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OSLO, Norway (AP) - Three men were acquitted for lack of evidence Tuesday in Norway's first terrorism trial since anti-terror laws were strengthened after the 2001 attacks in the United States.
The Oslo District Court said prosecutors had failed to prove charges that Arfan Bhatti and two other suspects had plotted attacks against Israeli and U.S. embassies in 2006 _ attacks that never took place.
The court found Bhatti guilty, however, of being behind a shooting at a synagogue in Oslo on Sept. 17, 2006, but concluded it had not been an act of terror. No one was injured in the incident.
Bhatti, 30, was also found guilty of the illegal weapons possession, making threats and being an accomplice in the attempted murder of a Norwegian businessman in 2006.
Bhatti, who has a criminal record, was sentenced to eight years in prison with the possibility of an extension if authorities believe it would be unsafe to release him. The two other defendants _ Andreas Bog Kristiansen, 28, and Ibrahim Oezbabacan, 29 _ were released after being acquitted. Kristiansen was found not guilty of plotting attacks against embassies, while Oezbabacan was found innocent of firing shots or being an accomplice in the synagogue attack.
All three are Norwegian citizens.
The charges of plotting embassy attacks partly were based on a police recording of the suspects talking about ways to attack the embassies.
The court described the monitored conversation as «frightening,» but did not find sufficient proof that it was «a concrete, final and seriously meant agreement» to attack the embassies.
Judge Kim Heger, who read the verdict, said that demands for clear evidence in terror cases were very strict.
«The threshold for being charged under (the anti-terrorism law) was designed by the lawmakers to be high,» Heger said.
The trial opened in the Oslo court on March 31. It was Norway's first anti-terror case after the country tightened security and legislation in the wake of the Sept. 11, 2001, attacks in the United States.
It was not immediately clear if prosecutors would appeal the case.
Alert over wanted al-Qaeda suspect who may be heading to Britain
An international alert has been issued warning that one of Britain’s most wanted al-Qaeda suspects has been trying to secure a passport and may be trying to return to Britain.
By Duncan Gardham, Security Correspondent Published: 7:48PM BST 20 Aug 2010
Passport photographs of Ibrahim Adam, 23, who has been on the run for three years, have been discovered after British intelligence began unraveling one of the biggest terrorist networks discovered since September 11.
... The photographs, which show Adam with four different hairstyles and clothing have been circulated to law enforcement agencies across the world as part of an international alert.
Adam, 23, is the younger brother of Anthony Garcia, one of the men arrested for plotting to blow up the Ministry of Sound night club or the Bluewater Shopping Centre with a fertiliser bomb in 2004. ''' ... A fourth cell, allegedly led by Mikael Davud, a 39-year-old Chinese Uighur with Norwegian citizenship, was arrested in Norway in July, accused of plotting to blow up unknown targets using July 7-style explosives.
Adam’s passport photographs were discovered in an apartment in Oslo after undercover Norwegian security service officers broke into the flat.
Defense attorneys for three men jailed in Oslo on terrorism charges said they couldn’t respond to new reports of more specific charges against their clients, other than to repeat their clients’ earlier denials. Arild Humlen, for example, says he’s bound by declarations of confidentiality.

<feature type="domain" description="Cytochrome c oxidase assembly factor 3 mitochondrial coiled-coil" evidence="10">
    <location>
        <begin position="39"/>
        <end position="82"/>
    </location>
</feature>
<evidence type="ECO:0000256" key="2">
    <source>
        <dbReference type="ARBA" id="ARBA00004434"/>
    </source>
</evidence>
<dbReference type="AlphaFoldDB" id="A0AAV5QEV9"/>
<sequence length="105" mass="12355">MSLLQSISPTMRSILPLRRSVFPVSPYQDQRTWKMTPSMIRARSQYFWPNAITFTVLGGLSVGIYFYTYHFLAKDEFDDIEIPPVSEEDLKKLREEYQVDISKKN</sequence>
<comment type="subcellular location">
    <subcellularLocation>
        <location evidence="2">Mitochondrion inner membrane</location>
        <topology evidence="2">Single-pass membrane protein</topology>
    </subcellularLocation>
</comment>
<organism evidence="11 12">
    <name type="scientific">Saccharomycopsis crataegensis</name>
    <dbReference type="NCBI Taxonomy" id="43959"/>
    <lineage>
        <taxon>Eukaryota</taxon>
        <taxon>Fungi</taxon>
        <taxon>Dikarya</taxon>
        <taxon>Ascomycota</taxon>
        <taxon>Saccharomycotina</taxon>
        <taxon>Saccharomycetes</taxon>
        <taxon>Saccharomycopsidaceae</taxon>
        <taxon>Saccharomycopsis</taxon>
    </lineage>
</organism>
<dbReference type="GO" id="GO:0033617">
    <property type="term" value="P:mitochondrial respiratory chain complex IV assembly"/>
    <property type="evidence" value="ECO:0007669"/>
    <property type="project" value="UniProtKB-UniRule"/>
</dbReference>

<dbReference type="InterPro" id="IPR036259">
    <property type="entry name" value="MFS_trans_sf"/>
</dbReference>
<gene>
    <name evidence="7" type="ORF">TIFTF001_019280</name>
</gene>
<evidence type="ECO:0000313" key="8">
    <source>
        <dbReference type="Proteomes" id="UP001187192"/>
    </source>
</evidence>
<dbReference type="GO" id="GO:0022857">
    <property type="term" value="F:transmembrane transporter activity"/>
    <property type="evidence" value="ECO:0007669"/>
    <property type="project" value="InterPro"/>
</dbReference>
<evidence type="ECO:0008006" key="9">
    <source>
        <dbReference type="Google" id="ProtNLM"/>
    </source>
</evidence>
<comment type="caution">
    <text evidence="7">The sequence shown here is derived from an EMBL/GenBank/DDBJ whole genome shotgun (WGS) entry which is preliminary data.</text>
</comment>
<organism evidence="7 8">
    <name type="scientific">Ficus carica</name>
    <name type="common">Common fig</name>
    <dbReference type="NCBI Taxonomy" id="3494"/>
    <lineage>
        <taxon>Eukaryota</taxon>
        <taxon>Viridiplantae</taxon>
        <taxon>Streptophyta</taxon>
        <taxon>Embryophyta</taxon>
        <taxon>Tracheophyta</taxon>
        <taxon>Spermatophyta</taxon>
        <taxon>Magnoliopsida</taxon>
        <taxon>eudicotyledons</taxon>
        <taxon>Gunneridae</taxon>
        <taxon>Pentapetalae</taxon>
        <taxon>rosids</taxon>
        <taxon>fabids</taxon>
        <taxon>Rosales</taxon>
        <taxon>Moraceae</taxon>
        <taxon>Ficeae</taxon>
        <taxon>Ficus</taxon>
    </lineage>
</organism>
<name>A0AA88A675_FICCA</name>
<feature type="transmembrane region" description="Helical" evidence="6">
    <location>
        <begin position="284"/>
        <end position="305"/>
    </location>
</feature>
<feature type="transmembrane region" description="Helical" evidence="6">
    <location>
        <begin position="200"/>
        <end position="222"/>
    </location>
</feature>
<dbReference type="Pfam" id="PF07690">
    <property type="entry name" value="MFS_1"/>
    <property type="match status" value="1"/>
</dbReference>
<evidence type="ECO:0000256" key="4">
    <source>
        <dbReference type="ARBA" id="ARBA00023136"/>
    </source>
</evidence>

His client, terror suspect Mikael Davud, is now reportedly suspected of running a terror cell from Oslo. The British newspaper Daily Telegraph reported over the weekend that prosecutors believe Davud led one of four identified terror cells developed by the late Rashid Rauf, a leader of terror organization al-Qaeda.
Rauf was killed in Pakistan in the fall of 2008, and Davud allegedly was in Pakistan shortly before that. Neither Norway’s police intelligence unit PST nor Humlen will confirm, however, that Davud was in Pakistan at that time.
Nor will either PST officials nor Humlen comment on the Daily Telegraph report, which suggests Davud was trying to arrange a false Norwegian passport for another terror suspect, Ibrahim Adam, who fled Britain and whose brother is in prison in the UK for planning bomb attacks.
Alleged photo evidence The Daily Telegraph reported that four passport photos showing Adam with various hair styles and clothing were found in Davud’s apartment in Oslo. It already has been reported that one of the other terror suspects, who also was an informant for PST, had been asked to help arrange a false passport.
The three other terror cells linked to Rauf are or were based in Belgium, England and the US. The Daily Telegraph also reported that Davud is suspected of planning to build a bomb similar to those used in London bombings.
Humlen was clearly taken aback by the detailed report in the British newspaper and told Norwegian Broadcasting (NRK) on Sunday that it was impossible for him to respond, other than to say that Davud “naturally believes the information can’t be correct.”
Repeat denials Davud and his two fellow suspects have all denied having anything to do with terrorist plots. “I can only go from what Davud says himself,” Humlen said, “that he has not belonged to any network, that he hasn’t had contact with any network and that he has no intention of carrying out any actions directed against Norwegians or other interests in Norway.”
Humlen said he’s bound court-ordered confidentiality agreements, “but it’s quite meaningless when the case in such detail is spread out in international media.” He told NRK that he thus fears for his client’s right to a fair trial.
Davud and the two other suspects who are legal residents of Norway, David Jakobsen and Shawan Sadek Bujak, remain in custody and in full isolation at separate prisons in the Oslo area.